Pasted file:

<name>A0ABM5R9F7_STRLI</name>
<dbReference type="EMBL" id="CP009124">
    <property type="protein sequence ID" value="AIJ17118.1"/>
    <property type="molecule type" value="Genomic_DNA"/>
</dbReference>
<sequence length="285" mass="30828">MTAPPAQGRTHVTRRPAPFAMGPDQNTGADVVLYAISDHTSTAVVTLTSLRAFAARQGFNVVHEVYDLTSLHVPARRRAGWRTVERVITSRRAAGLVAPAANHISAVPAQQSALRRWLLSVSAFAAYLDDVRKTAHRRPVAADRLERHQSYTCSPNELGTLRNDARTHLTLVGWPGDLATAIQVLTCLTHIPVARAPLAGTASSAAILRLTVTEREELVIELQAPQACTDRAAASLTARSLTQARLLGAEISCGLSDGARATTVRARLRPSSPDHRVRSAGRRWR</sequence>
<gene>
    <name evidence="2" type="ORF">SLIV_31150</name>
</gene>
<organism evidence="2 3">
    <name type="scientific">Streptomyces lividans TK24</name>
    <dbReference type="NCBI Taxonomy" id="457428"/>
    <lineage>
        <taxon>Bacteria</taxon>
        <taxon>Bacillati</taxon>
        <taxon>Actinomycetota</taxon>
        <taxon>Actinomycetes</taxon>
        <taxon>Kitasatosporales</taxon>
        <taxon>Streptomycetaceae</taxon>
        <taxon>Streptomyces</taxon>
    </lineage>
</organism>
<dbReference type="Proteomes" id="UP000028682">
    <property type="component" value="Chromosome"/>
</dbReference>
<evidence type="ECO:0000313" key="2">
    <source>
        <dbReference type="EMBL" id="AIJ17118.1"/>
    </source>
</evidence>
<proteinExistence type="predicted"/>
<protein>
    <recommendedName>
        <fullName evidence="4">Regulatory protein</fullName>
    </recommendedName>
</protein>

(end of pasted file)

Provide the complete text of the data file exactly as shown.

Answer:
<name>A0ABM5R9F7_STRLI</name>
<dbReference type="EMBL" id="CP009124">
    <property type="protein sequence ID" value="AIJ17118.1"/>
    <property type="molecule type" value="Genomic_DNA"/>
</dbReference>
<sequence length="285" mass="30828">MTAPPAQGRTHVTRRPAPFAMGPDQNTGADVVLYAISDHTSTAVVTLTSLRAFAARQGFNVVHEVYDLTSLHVPARRRAGWRTVERVITSRRAAGLVAPAANHISAVPAQQSALRRWLLSVSAFAAYLDDVRKTAHRRPVAADRLERHQSYTCSPNELGTLRNDARTHLTLVGWPGDLATAIQVLTCLTHIPVARAPLAGTASSAAILRLTVTEREELVIELQAPQACTDRAAASLTARSLTQARLLGAEISCGLSDGARATTVRARLRPSSPDHRVRSAGRRWR</sequence>
<gene>
    <name evidence="2" type="ORF">SLIV_31150</name>
</gene>
<organism evidence="2 3">
    <name type="scientific">Streptomyces lividans TK24</name>
    <dbReference type="NCBI Taxonomy" id="457428"/>
    <lineage>
        <taxon>Bacteria</taxon>
        <taxon>Bacillati</taxon>
        <taxon>Actinomycetota</taxon>
        <taxon>Actinomycetes</taxon>
        <taxon>Kitasatosporales</taxon>
        <taxon>Streptomycetaceae</taxon>
        <taxon>Streptomyces</taxon>
    </lineage>
</organism>
<dbReference type="Proteomes" id="UP000028682">
    <property type="component" value="Chromosome"/>
</dbReference>
<evidence type="ECO:0000313" key="2">
    <source>
        <dbReference type="EMBL" id="AIJ17118.1"/>
    </source>
</evidence>
<proteinExistence type="predicted"/>
<protein>
    <recommendedName>
        <fullName evidence="4">Regulatory protein</fullName>
    </recommendedName>
</protein>